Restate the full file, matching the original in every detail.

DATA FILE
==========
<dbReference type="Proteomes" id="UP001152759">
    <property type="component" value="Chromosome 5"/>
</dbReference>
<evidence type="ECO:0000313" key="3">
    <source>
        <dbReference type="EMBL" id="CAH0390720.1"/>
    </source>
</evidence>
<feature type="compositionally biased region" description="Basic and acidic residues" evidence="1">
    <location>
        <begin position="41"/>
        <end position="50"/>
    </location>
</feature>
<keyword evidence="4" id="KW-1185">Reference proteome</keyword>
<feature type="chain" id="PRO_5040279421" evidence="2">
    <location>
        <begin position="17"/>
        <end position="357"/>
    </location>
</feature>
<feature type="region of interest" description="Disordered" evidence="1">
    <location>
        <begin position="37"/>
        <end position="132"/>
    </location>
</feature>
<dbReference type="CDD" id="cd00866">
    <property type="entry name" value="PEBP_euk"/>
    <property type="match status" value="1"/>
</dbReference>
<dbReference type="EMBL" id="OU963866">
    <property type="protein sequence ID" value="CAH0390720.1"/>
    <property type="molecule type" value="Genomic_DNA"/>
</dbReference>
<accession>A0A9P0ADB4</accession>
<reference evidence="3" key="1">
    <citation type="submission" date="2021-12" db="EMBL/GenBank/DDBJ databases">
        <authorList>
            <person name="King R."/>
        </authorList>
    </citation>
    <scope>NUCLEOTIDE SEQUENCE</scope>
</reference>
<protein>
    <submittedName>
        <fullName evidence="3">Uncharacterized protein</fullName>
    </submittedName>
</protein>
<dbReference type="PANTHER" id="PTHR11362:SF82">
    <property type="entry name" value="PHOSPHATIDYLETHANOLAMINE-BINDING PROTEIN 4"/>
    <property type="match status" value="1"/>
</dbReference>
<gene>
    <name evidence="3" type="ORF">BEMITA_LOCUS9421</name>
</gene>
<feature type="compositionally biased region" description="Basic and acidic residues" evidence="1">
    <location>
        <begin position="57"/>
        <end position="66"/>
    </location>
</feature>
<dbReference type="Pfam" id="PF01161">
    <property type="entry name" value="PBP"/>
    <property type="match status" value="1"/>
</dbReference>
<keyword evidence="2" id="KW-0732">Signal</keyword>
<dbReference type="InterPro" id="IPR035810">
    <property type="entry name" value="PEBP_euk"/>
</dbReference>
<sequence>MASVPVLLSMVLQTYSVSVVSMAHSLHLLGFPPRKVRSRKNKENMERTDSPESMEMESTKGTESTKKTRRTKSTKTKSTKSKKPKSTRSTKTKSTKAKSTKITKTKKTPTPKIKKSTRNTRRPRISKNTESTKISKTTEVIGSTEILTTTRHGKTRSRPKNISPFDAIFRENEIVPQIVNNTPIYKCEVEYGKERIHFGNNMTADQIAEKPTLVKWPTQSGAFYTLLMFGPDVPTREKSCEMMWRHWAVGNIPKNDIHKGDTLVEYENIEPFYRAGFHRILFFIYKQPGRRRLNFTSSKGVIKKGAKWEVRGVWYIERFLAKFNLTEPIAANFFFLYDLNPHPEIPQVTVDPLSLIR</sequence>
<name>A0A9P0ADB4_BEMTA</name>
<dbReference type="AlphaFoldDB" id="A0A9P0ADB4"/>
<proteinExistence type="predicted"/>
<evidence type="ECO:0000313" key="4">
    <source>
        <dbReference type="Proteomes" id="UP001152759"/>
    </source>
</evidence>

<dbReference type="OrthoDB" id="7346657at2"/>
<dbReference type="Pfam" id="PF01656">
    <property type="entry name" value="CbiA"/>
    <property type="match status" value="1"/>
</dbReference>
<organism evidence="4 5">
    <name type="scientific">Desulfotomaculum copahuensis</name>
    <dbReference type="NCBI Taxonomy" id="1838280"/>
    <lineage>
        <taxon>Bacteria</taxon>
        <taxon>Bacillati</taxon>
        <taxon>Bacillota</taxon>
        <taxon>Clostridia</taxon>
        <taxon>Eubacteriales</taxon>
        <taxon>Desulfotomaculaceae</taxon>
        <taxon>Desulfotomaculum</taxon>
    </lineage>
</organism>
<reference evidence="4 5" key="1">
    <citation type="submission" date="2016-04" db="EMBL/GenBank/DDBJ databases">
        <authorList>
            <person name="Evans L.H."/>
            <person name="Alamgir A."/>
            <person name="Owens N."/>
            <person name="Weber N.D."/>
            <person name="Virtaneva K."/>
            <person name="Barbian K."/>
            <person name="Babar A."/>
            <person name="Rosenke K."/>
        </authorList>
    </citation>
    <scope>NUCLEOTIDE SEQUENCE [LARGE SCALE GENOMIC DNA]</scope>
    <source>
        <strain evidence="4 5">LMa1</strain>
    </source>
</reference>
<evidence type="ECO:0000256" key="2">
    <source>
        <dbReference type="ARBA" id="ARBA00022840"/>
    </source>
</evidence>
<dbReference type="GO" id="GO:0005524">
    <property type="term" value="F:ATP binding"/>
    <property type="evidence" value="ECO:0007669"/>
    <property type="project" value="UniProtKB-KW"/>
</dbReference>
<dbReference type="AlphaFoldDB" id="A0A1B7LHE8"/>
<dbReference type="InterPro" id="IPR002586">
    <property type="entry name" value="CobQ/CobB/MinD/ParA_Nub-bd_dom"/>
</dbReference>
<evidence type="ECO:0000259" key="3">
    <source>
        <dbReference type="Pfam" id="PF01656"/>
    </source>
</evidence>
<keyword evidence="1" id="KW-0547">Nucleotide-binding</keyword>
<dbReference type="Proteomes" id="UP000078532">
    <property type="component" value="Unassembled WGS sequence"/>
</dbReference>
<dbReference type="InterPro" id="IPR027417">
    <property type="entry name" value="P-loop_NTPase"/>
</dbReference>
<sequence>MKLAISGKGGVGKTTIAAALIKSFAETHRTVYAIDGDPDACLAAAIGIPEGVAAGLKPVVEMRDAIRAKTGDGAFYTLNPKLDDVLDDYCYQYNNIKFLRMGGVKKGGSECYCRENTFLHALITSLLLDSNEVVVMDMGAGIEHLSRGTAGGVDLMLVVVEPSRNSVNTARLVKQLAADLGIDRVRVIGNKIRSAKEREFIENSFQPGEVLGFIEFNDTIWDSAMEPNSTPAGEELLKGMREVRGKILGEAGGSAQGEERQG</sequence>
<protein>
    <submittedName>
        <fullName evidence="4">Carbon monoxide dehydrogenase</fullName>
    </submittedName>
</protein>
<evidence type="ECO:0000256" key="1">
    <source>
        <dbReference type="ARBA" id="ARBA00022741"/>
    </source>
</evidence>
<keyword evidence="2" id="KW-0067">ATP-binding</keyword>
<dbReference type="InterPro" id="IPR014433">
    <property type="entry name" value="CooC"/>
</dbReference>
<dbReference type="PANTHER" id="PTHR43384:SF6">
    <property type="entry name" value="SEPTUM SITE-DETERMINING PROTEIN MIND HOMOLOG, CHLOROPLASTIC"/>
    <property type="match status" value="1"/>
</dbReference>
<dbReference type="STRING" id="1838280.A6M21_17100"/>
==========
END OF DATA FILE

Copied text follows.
<dbReference type="Proteomes" id="UP001152759">
    <property type="component" value="Chromosome 5"/>
</dbReference>
<evidence type="ECO:0000313" key="3">
    <source>
        <dbReference type="EMBL" id="CAH0390720.1"/>
    </source>
</evidence>
<feature type="compositionally biased region" description="Basic and acidic residues" evidence="1">
    <location>
        <begin position="41"/>
        <end position="50"/>
    </location>
</feature>
<keyword evidence="4" id="KW-1185">Reference proteome</keyword>
<feature type="chain" id="PRO_5040279421" evidence="2">
    <location>
        <begin position="17"/>
        <end position="357"/>
    </location>
</feature>
<feature type="region of interest" description="Disordered" evidence="1">
    <location>
        <begin position="37"/>
        <end position="132"/>
    </location>
</feature>
<dbReference type="CDD" id="cd00866">
    <property type="entry name" value="PEBP_euk"/>
    <property type="match status" value="1"/>
</dbReference>
<dbReference type="EMBL" id="OU963866">
    <property type="protein sequence ID" value="CAH0390720.1"/>
    <property type="molecule type" value="Genomic_DNA"/>
</dbReference>
<accession>A0A9P0ADB4</accession>
<reference evidence="3" key="1">
    <citation type="submission" date="2021-12" db="EMBL/GenBank/DDBJ databases">
        <authorList>
            <person name="King R."/>
        </authorList>
    </citation>
    <scope>NUCLEOTIDE SEQUENCE</scope>
</reference>
<protein>
    <submittedName>
        <fullName evidence="3">Uncharacterized protein</fullName>
    </submittedName>
</protein>
<dbReference type="PANTHER" id="PTHR11362:SF82">
    <property type="entry name" value="PHOSPHATIDYLETHANOLAMINE-BINDING PROTEIN 4"/>
    <property type="match status" value="1"/>
</dbReference>
<gene>
    <name evidence="3" type="ORF">BEMITA_LOCUS9421</name>
</gene>
<feature type="compositionally biased region" description="Basic and acidic residues" evidence="1">
    <location>
        <begin position="57"/>
        <end position="66"/>
    </location>
</feature>
<dbReference type="Pfam" id="PF01161">
    <property type="entry name" value="PBP"/>
    <property type="match status" value="1"/>
</dbReference>
<keyword evidence="2" id="KW-0732">Signal</keyword>
<dbReference type="InterPro" id="IPR035810">
    <property type="entry name" value="PEBP_euk"/>
</dbReference>
<sequence>MASVPVLLSMVLQTYSVSVVSMAHSLHLLGFPPRKVRSRKNKENMERTDSPESMEMESTKGTESTKKTRRTKSTKTKSTKSKKPKSTRSTKTKSTKAKSTKITKTKKTPTPKIKKSTRNTRRPRISKNTESTKISKTTEVIGSTEILTTTRHGKTRSRPKNISPFDAIFRENEIVPQIVNNTPIYKCEVEYGKERIHFGNNMTADQIAEKPTLVKWPTQSGAFYTLLMFGPDVPTREKSCEMMWRHWAVGNIPKNDIHKGDTLVEYENIEPFYRAGFHRILFFIYKQPGRRRLNFTSSKGVIKKGAKWEVRGVWYIERFLAKFNLTEPIAANFFFLYDLNPHPEIPQVTVDPLSLIR</sequence>
<name>A0A9P0ADB4_BEMTA</name>
<dbReference type="AlphaFoldDB" id="A0A9P0ADB4"/>
<proteinExistence type="predicted"/>
<evidence type="ECO:0000313" key="4">
    <source>
        <dbReference type="Proteomes" id="UP001152759"/>
    </source>
</evidence>

<dbReference type="OrthoDB" id="7346657at2"/>
<dbReference type="Pfam" id="PF01656">
    <property type="entry name" value="CbiA"/>
    <property type="match status" value="1"/>
</dbReference>
<organism evidence="4 5">
    <name type="scientific">Desulfotomaculum copahuensis</name>
    <dbReference type="NCBI Taxonomy" id="1838280"/>
    <lineage>
        <taxon>Bacteria</taxon>
        <taxon>Bacillati</taxon>
        <taxon>Bacillota</taxon>
        <taxon>Clostridia</taxon>
        <taxon>Eubacteriales</taxon>
        <taxon>Desulfotomaculaceae</taxon>
        <taxon>Desulfotomaculum</taxon>
    </lineage>
</organism>
<reference evidence="4 5" key="1">
    <citation type="submission" date="2016-04" db="EMBL/GenBank/DDBJ databases">
        <authorList>
            <person name="Evans L.H."/>
            <person name="Alamgir A."/>
            <person name="Owens N."/>
            <person name="Weber N.D."/>
            <person name="Virtaneva K."/>
            <person name="Barbian K."/>
            <person name="Babar A."/>
            <person name="Rosenke K."/>
        </authorList>
    </citation>
    <scope>NUCLEOTIDE SEQUENCE [LARGE SCALE GENOMIC DNA]</scope>
    <source>
        <strain evidence="4 5">LMa1</strain>
    </source>
</reference>
<evidence type="ECO:0000256" key="2">
    <source>
        <dbReference type="ARBA" id="ARBA00022840"/>
    </source>
</evidence>
<dbReference type="GO" id="GO:0005524">
    <property type="term" value="F:ATP binding"/>
    <property type="evidence" value="ECO:0007669"/>
    <property type="project" value="UniProtKB-KW"/>
</dbReference>
<dbReference type="AlphaFoldDB" id="A0A1B7LHE8"/>
<dbReference type="InterPro" id="IPR002586">
    <property type="entry name" value="CobQ/CobB/MinD/ParA_Nub-bd_dom"/>
</dbReference>
<evidence type="ECO:0000259" key="3">
    <source>
        <dbReference type="Pfam" id="PF01656"/>
    </source>
</evidence>
<keyword evidence="1" id="KW-0547">Nucleotide-binding</keyword>
<dbReference type="Proteomes" id="UP000078532">
    <property type="component" value="Unassembled WGS sequence"/>
</dbReference>
<dbReference type="InterPro" id="IPR027417">
    <property type="entry name" value="P-loop_NTPase"/>
</dbReference>
<sequence>MKLAISGKGGVGKTTIAAALIKSFAETHRTVYAIDGDPDACLAAAIGIPEGVAAGLKPVVEMRDAIRAKTGDGAFYTLNPKLDDVLDDYCYQYNNIKFLRMGGVKKGGSECYCRENTFLHALITSLLLDSNEVVVMDMGAGIEHLSRGTAGGVDLMLVVVEPSRNSVNTARLVKQLAADLGIDRVRVIGNKIRSAKEREFIENSFQPGEVLGFIEFNDTIWDSAMEPNSTPAGEELLKGMREVRGKILGEAGGSAQGEERQG</sequence>
<protein>
    <submittedName>
        <fullName evidence="4">Carbon monoxide dehydrogenase</fullName>
    </submittedName>
</protein>
<evidence type="ECO:0000256" key="1">
    <source>
        <dbReference type="ARBA" id="ARBA00022741"/>
    </source>
</evidence>
<keyword evidence="2" id="KW-0067">ATP-binding</keyword>
<dbReference type="InterPro" id="IPR014433">
    <property type="entry name" value="CooC"/>
</dbReference>
<dbReference type="PANTHER" id="PTHR43384:SF6">
    <property type="entry name" value="SEPTUM SITE-DETERMINING PROTEIN MIND HOMOLOG, CHLOROPLASTIC"/>
    <property type="match status" value="1"/>
</dbReference>
<dbReference type="STRING" id="1838280.A6M21_17100"/>